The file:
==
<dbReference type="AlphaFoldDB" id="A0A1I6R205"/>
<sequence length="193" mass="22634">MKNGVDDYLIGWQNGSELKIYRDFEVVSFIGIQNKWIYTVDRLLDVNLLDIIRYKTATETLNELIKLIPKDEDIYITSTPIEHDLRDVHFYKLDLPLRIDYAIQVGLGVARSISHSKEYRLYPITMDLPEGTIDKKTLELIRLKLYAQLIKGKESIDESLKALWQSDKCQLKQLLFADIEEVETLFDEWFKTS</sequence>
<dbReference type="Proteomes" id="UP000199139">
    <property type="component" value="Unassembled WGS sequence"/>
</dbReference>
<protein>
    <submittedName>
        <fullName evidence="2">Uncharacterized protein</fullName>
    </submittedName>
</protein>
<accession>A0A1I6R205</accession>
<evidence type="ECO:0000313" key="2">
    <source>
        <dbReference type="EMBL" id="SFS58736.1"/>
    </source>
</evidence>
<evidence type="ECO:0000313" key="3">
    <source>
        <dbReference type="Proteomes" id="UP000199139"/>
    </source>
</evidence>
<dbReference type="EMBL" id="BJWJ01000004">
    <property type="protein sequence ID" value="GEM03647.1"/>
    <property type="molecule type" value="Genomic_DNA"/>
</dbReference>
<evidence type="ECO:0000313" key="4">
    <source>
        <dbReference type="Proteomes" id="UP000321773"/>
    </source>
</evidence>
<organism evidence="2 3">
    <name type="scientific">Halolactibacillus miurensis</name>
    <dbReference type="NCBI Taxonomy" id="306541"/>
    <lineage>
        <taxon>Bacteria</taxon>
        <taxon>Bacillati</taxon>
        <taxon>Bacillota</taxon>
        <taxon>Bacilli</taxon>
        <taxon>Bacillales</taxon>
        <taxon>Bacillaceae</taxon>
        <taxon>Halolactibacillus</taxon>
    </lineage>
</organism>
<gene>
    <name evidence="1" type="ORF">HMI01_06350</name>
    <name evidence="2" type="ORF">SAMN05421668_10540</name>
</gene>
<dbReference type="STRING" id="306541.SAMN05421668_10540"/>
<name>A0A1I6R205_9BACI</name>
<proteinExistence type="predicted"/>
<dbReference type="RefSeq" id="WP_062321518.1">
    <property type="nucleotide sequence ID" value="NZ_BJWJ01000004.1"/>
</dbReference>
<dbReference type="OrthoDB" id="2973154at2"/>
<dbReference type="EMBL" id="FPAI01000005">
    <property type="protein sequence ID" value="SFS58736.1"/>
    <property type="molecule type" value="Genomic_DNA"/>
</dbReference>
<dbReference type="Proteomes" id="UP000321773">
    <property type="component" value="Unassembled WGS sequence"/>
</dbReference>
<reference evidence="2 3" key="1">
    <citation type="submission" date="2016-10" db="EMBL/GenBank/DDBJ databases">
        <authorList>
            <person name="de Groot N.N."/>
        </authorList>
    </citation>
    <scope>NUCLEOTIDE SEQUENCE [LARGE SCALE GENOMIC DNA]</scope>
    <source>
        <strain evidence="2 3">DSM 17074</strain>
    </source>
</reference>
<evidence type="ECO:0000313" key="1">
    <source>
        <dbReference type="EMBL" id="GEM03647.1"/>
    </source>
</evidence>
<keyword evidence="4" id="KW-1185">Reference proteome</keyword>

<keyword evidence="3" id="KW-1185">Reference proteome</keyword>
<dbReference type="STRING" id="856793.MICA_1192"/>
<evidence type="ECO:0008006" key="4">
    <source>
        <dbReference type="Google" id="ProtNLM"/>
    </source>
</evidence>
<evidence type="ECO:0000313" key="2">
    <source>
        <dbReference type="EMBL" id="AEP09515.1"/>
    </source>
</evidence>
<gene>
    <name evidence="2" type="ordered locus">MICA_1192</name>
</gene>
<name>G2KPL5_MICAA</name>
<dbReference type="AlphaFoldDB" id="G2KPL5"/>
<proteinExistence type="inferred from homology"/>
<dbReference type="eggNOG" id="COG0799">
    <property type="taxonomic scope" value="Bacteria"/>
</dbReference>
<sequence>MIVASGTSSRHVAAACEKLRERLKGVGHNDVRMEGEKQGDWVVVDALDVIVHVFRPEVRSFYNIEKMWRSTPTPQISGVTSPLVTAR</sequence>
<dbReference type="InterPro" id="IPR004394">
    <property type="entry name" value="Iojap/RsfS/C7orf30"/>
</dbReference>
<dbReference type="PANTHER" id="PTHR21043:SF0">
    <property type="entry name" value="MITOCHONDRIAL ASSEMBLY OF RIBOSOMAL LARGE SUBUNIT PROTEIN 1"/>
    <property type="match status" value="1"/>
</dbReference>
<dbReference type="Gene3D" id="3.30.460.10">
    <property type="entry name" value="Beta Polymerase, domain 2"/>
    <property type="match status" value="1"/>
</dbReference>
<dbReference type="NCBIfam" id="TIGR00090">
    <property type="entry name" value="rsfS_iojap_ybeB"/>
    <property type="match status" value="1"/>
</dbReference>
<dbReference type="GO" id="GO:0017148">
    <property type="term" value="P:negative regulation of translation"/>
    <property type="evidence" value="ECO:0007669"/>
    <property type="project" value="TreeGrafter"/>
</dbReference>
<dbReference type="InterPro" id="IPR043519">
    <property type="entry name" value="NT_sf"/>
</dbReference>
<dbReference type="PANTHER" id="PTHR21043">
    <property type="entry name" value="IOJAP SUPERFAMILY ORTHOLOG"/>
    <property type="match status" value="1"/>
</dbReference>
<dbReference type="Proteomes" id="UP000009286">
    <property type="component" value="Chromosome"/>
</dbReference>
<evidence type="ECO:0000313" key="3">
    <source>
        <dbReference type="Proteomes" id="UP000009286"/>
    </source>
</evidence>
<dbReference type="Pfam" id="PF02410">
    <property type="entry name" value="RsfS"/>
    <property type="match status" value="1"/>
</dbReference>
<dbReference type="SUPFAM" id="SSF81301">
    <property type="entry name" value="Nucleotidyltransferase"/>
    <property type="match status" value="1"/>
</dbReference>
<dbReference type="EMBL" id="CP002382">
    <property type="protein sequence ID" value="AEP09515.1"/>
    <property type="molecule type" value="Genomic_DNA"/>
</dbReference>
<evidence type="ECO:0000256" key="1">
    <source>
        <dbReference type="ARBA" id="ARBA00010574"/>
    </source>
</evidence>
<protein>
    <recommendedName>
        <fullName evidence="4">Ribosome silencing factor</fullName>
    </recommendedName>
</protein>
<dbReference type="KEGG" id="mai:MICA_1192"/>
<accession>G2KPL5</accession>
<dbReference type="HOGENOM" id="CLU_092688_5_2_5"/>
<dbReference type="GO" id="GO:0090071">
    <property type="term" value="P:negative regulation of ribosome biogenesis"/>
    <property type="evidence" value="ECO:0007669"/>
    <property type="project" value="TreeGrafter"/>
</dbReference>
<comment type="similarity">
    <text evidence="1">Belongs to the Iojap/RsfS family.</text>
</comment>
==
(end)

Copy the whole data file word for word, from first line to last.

<dbReference type="AlphaFoldDB" id="A0A1I6R205"/>
<sequence length="193" mass="22634">MKNGVDDYLIGWQNGSELKIYRDFEVVSFIGIQNKWIYTVDRLLDVNLLDIIRYKTATETLNELIKLIPKDEDIYITSTPIEHDLRDVHFYKLDLPLRIDYAIQVGLGVARSISHSKEYRLYPITMDLPEGTIDKKTLELIRLKLYAQLIKGKESIDESLKALWQSDKCQLKQLLFADIEEVETLFDEWFKTS</sequence>
<dbReference type="Proteomes" id="UP000199139">
    <property type="component" value="Unassembled WGS sequence"/>
</dbReference>
<protein>
    <submittedName>
        <fullName evidence="2">Uncharacterized protein</fullName>
    </submittedName>
</protein>
<accession>A0A1I6R205</accession>
<evidence type="ECO:0000313" key="2">
    <source>
        <dbReference type="EMBL" id="SFS58736.1"/>
    </source>
</evidence>
<evidence type="ECO:0000313" key="3">
    <source>
        <dbReference type="Proteomes" id="UP000199139"/>
    </source>
</evidence>
<dbReference type="EMBL" id="BJWJ01000004">
    <property type="protein sequence ID" value="GEM03647.1"/>
    <property type="molecule type" value="Genomic_DNA"/>
</dbReference>
<evidence type="ECO:0000313" key="4">
    <source>
        <dbReference type="Proteomes" id="UP000321773"/>
    </source>
</evidence>
<organism evidence="2 3">
    <name type="scientific">Halolactibacillus miurensis</name>
    <dbReference type="NCBI Taxonomy" id="306541"/>
    <lineage>
        <taxon>Bacteria</taxon>
        <taxon>Bacillati</taxon>
        <taxon>Bacillota</taxon>
        <taxon>Bacilli</taxon>
        <taxon>Bacillales</taxon>
        <taxon>Bacillaceae</taxon>
        <taxon>Halolactibacillus</taxon>
    </lineage>
</organism>
<gene>
    <name evidence="1" type="ORF">HMI01_06350</name>
    <name evidence="2" type="ORF">SAMN05421668_10540</name>
</gene>
<dbReference type="STRING" id="306541.SAMN05421668_10540"/>
<name>A0A1I6R205_9BACI</name>
<proteinExistence type="predicted"/>
<dbReference type="RefSeq" id="WP_062321518.1">
    <property type="nucleotide sequence ID" value="NZ_BJWJ01000004.1"/>
</dbReference>
<dbReference type="OrthoDB" id="2973154at2"/>
<dbReference type="EMBL" id="FPAI01000005">
    <property type="protein sequence ID" value="SFS58736.1"/>
    <property type="molecule type" value="Genomic_DNA"/>
</dbReference>
<dbReference type="Proteomes" id="UP000321773">
    <property type="component" value="Unassembled WGS sequence"/>
</dbReference>
<reference evidence="2 3" key="1">
    <citation type="submission" date="2016-10" db="EMBL/GenBank/DDBJ databases">
        <authorList>
            <person name="de Groot N.N."/>
        </authorList>
    </citation>
    <scope>NUCLEOTIDE SEQUENCE [LARGE SCALE GENOMIC DNA]</scope>
    <source>
        <strain evidence="2 3">DSM 17074</strain>
    </source>
</reference>
<evidence type="ECO:0000313" key="1">
    <source>
        <dbReference type="EMBL" id="GEM03647.1"/>
    </source>
</evidence>
<keyword evidence="4" id="KW-1185">Reference proteome</keyword>

<keyword evidence="3" id="KW-1185">Reference proteome</keyword>
<dbReference type="STRING" id="856793.MICA_1192"/>
<evidence type="ECO:0008006" key="4">
    <source>
        <dbReference type="Google" id="ProtNLM"/>
    </source>
</evidence>
<evidence type="ECO:0000313" key="2">
    <source>
        <dbReference type="EMBL" id="AEP09515.1"/>
    </source>
</evidence>
<gene>
    <name evidence="2" type="ordered locus">MICA_1192</name>
</gene>
<name>G2KPL5_MICAA</name>
<dbReference type="AlphaFoldDB" id="G2KPL5"/>
<proteinExistence type="inferred from homology"/>
<dbReference type="eggNOG" id="COG0799">
    <property type="taxonomic scope" value="Bacteria"/>
</dbReference>
<sequence>MIVASGTSSRHVAAACEKLRERLKGVGHNDVRMEGEKQGDWVVVDALDVIVHVFRPEVRSFYNIEKMWRSTPTPQISGVTSPLVTAR</sequence>
<dbReference type="InterPro" id="IPR004394">
    <property type="entry name" value="Iojap/RsfS/C7orf30"/>
</dbReference>
<dbReference type="PANTHER" id="PTHR21043:SF0">
    <property type="entry name" value="MITOCHONDRIAL ASSEMBLY OF RIBOSOMAL LARGE SUBUNIT PROTEIN 1"/>
    <property type="match status" value="1"/>
</dbReference>
<dbReference type="Gene3D" id="3.30.460.10">
    <property type="entry name" value="Beta Polymerase, domain 2"/>
    <property type="match status" value="1"/>
</dbReference>
<dbReference type="NCBIfam" id="TIGR00090">
    <property type="entry name" value="rsfS_iojap_ybeB"/>
    <property type="match status" value="1"/>
</dbReference>
<dbReference type="GO" id="GO:0017148">
    <property type="term" value="P:negative regulation of translation"/>
    <property type="evidence" value="ECO:0007669"/>
    <property type="project" value="TreeGrafter"/>
</dbReference>
<dbReference type="InterPro" id="IPR043519">
    <property type="entry name" value="NT_sf"/>
</dbReference>
<dbReference type="PANTHER" id="PTHR21043">
    <property type="entry name" value="IOJAP SUPERFAMILY ORTHOLOG"/>
    <property type="match status" value="1"/>
</dbReference>
<dbReference type="Proteomes" id="UP000009286">
    <property type="component" value="Chromosome"/>
</dbReference>
<evidence type="ECO:0000313" key="3">
    <source>
        <dbReference type="Proteomes" id="UP000009286"/>
    </source>
</evidence>
<dbReference type="Pfam" id="PF02410">
    <property type="entry name" value="RsfS"/>
    <property type="match status" value="1"/>
</dbReference>
<dbReference type="SUPFAM" id="SSF81301">
    <property type="entry name" value="Nucleotidyltransferase"/>
    <property type="match status" value="1"/>
</dbReference>
<dbReference type="EMBL" id="CP002382">
    <property type="protein sequence ID" value="AEP09515.1"/>
    <property type="molecule type" value="Genomic_DNA"/>
</dbReference>
<evidence type="ECO:0000256" key="1">
    <source>
        <dbReference type="ARBA" id="ARBA00010574"/>
    </source>
</evidence>
<protein>
    <recommendedName>
        <fullName evidence="4">Ribosome silencing factor</fullName>
    </recommendedName>
</protein>
<dbReference type="KEGG" id="mai:MICA_1192"/>
<accession>G2KPL5</accession>
<dbReference type="HOGENOM" id="CLU_092688_5_2_5"/>
<dbReference type="GO" id="GO:0090071">
    <property type="term" value="P:negative regulation of ribosome biogenesis"/>
    <property type="evidence" value="ECO:0007669"/>
    <property type="project" value="TreeGrafter"/>
</dbReference>
<comment type="similarity">
    <text evidence="1">Belongs to the Iojap/RsfS family.</text>
</comment>